Letter of the Day | Is gay pride only source of protest?
THE EDITOR, Sir:
It is commendable that Jamaicans from all walks of life own their voice, and their freedom, to exercise peaceful protests and proclaim boldly that which they believe and hold dear. Protesters were deeply hurt, painfully wounded, and grossly offended by the US Embassy's frightening use of the colours red, orange, yellow, green, blue, indigo and the dreaded violet to bathe its building in recognition of Jamaican LGBTQ Pride celebrations.
Who else realises that we are in trouble big time when Christians (or any Jamaican, for that matter) are feeling threatened by a non-existent threat? Should Independence pride be versus gay pride? Should Independence pride be mutually exclusive to women's pride? Should Independence pride mean no other pride?
Who among the protesters understands that Jamaican youth such as Mario Deane have been failed by our independent Jamaican State? Two years ago, during the week of Jamaica's Emancipendence celebrations, he was beaten to death while in police custody.
On Independence Day, while some Jamaicans were exercising their right to peacefully protest in front of the US Embassy after taking offence at the colours of the rainbow (a symbol of gay pride), the mourning Marcia Frazer, mother of Mario Deane, was in Half-Way Tree doing her own sad, silent, lonely, peaceful protest in a country where dying in custody is not new to modern and independent Jamaica.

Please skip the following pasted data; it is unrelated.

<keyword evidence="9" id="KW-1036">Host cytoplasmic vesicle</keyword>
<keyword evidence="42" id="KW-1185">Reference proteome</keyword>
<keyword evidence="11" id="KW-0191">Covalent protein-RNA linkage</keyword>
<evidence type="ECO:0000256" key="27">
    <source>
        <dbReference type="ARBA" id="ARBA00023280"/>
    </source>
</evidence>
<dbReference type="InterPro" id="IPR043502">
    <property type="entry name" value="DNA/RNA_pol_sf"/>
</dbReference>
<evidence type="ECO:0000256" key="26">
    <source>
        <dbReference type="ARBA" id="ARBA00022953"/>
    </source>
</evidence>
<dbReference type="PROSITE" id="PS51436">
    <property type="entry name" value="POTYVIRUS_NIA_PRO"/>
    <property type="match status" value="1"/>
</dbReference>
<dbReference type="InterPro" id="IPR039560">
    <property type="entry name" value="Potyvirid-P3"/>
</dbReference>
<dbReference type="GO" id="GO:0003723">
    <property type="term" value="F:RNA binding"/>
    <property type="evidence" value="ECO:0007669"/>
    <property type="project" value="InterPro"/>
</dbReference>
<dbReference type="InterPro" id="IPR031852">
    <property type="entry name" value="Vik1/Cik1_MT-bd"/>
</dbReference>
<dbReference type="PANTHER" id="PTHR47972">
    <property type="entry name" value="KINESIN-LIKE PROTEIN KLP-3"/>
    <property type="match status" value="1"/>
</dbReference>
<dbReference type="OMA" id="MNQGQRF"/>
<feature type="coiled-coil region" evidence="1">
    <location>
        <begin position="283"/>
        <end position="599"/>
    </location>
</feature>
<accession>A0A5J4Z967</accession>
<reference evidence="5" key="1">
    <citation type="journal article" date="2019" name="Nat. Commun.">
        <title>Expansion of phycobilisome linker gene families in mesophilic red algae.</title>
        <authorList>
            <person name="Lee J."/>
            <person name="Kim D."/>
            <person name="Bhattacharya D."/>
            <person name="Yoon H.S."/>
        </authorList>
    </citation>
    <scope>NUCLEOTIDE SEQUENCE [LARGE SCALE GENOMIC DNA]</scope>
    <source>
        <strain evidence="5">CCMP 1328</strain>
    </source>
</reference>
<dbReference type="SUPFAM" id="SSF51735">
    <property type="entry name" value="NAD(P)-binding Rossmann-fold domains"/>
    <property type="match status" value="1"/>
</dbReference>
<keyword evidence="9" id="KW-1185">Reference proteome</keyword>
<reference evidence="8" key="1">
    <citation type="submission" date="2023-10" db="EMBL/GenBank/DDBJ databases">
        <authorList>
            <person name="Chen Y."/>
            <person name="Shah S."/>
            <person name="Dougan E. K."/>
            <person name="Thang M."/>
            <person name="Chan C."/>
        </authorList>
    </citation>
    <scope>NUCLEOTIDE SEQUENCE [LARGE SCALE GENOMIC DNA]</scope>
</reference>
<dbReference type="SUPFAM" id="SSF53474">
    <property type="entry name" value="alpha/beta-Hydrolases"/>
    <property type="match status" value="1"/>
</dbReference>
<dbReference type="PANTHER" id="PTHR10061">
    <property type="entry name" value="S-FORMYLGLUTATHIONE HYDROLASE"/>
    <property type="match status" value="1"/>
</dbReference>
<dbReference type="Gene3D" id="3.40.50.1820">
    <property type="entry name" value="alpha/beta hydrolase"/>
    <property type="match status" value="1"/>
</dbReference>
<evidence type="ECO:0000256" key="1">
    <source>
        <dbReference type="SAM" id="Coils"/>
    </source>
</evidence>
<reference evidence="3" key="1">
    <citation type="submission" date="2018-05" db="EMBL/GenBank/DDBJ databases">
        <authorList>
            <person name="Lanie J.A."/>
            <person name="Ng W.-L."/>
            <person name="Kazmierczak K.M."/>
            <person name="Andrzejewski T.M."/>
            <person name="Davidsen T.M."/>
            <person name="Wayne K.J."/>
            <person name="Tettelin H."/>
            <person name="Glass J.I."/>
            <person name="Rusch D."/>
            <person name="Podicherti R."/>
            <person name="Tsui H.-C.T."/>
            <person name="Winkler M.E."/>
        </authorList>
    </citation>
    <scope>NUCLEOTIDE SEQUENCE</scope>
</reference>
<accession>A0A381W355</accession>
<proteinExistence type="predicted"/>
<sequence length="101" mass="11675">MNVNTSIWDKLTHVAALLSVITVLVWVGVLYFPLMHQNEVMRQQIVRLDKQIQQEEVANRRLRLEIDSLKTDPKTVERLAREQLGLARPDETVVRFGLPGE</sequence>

It is worthy of note that many who take offence at the US Embassy or LGBTQ Pride celebrations are often blind, silent, if not clueless, about serious issues affecting basic human rights throughout Jamaica.
SPEAK TO THE ISSUES
How many Jamaicans care about the likelihood of a coal-fired power plant in Nain, St Elizabeth? How many Jamaicans care to be aware of the child molestation and rape across the island? Tell me how many Christians are advocating for an end to scandal bags and Styrofoam containers in Jamaica?
Too many well-intentioned Christian citizens have not been afforded the opportunity for a more comprehensive understanding of what it really means to be self-governing with a strong sense of inclusiveness when it comes to social justice and human rights. Many continue to hold a false sense of accomplishment when they speak to the US Embassy on God's behalf.
Never mind the daily attendant consequences of homelessness, landlessness, hunger, crime, violence, spousal and child abuse, and an overburdened public health sector! Let us give the US Embassy a piece of our minds.
That we fail to speak to the issues which we as a people ought to face is sad and embarrassing. However, as a proud people of Emancipendence, we celebrate the freedom of those who speak, protest, and address the perceived threat of cultural imperialism.